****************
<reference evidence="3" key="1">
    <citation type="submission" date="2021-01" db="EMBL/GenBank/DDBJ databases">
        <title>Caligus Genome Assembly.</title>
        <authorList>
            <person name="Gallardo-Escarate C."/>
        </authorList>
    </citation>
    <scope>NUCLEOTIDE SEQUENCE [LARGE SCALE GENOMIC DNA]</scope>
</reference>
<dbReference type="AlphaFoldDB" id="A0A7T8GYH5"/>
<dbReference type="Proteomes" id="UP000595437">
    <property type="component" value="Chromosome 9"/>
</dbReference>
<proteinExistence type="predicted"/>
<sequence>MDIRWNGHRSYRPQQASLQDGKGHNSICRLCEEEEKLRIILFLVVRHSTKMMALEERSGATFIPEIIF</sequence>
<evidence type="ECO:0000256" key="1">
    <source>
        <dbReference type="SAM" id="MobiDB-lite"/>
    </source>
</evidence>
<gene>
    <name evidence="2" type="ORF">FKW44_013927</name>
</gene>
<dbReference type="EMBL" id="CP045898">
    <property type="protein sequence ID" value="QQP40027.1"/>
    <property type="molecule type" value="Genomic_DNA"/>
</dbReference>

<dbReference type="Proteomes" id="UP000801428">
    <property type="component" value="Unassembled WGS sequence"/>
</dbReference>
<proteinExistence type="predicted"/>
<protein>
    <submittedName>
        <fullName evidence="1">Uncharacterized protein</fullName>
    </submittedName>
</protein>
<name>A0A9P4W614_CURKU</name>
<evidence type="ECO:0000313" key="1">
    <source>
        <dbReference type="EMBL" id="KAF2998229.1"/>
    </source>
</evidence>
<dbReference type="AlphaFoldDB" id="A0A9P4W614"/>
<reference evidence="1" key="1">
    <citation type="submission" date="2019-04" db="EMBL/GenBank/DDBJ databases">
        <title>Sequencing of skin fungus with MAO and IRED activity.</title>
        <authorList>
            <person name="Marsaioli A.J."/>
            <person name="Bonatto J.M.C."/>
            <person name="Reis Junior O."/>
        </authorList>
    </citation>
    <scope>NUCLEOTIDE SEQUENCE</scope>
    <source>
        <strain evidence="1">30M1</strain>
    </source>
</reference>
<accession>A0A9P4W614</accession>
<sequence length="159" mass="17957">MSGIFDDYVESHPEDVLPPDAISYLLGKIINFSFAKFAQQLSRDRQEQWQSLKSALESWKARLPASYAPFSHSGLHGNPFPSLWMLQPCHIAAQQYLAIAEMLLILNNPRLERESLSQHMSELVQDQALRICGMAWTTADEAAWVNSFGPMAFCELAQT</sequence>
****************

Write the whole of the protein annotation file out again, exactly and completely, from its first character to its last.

<reference evidence="3" key="1">
    <citation type="submission" date="2021-01" db="EMBL/GenBank/DDBJ databases">
        <title>Caligus Genome Assembly.</title>
        <authorList>
            <person name="Gallardo-Escarate C."/>
        </authorList>
    </citation>
    <scope>NUCLEOTIDE SEQUENCE [LARGE SCALE GENOMIC DNA]</scope>
</reference>
<dbReference type="AlphaFoldDB" id="A0A7T8GYH5"/>
<dbReference type="Proteomes" id="UP000595437">
    <property type="component" value="Chromosome 9"/>
</dbReference>
<proteinExistence type="predicted"/>
<sequence>MDIRWNGHRSYRPQQASLQDGKGHNSICRLCEEEEKLRIILFLVVRHSTKMMALEERSGATFIPEIIF</sequence>
<evidence type="ECO:0000256" key="1">
    <source>
        <dbReference type="SAM" id="MobiDB-lite"/>
    </source>
</evidence>
<gene>
    <name evidence="2" type="ORF">FKW44_013927</name>
</gene>
<dbReference type="EMBL" id="CP045898">
    <property type="protein sequence ID" value="QQP40027.1"/>
    <property type="molecule type" value="Genomic_DNA"/>
</dbReference>

<dbReference type="Proteomes" id="UP000801428">
    <property type="component" value="Unassembled WGS sequence"/>
</dbReference>
<proteinExistence type="predicted"/>
<protein>
    <submittedName>
        <fullName evidence="1">Uncharacterized protein</fullName>
    </submittedName>
</protein>
<name>A0A9P4W614_CURKU</name>
<evidence type="ECO:0000313" key="1">
    <source>
        <dbReference type="EMBL" id="KAF2998229.1"/>
    </source>
</evidence>
<dbReference type="AlphaFoldDB" id="A0A9P4W614"/>
<reference evidence="1" key="1">
    <citation type="submission" date="2019-04" db="EMBL/GenBank/DDBJ databases">
        <title>Sequencing of skin fungus with MAO and IRED activity.</title>
        <authorList>
            <person name="Marsaioli A.J."/>
            <person name="Bonatto J.M.C."/>
            <person name="Reis Junior O."/>
        </authorList>
    </citation>
    <scope>NUCLEOTIDE SEQUENCE</scope>
    <source>
        <strain evidence="1">30M1</strain>
    </source>
</reference>
<accession>A0A9P4W614</accession>
<sequence length="159" mass="17957">MSGIFDDYVESHPEDVLPPDAISYLLGKIINFSFAKFAQQLSRDRQEQWQSLKSALESWKARLPASYAPFSHSGLHGNPFPSLWMLQPCHIAAQQYLAIAEMLLILNNPRLERESLSQHMSELVQDQALRICGMAWTTADEAAWVNSFGPMAFCELAQT</sequence>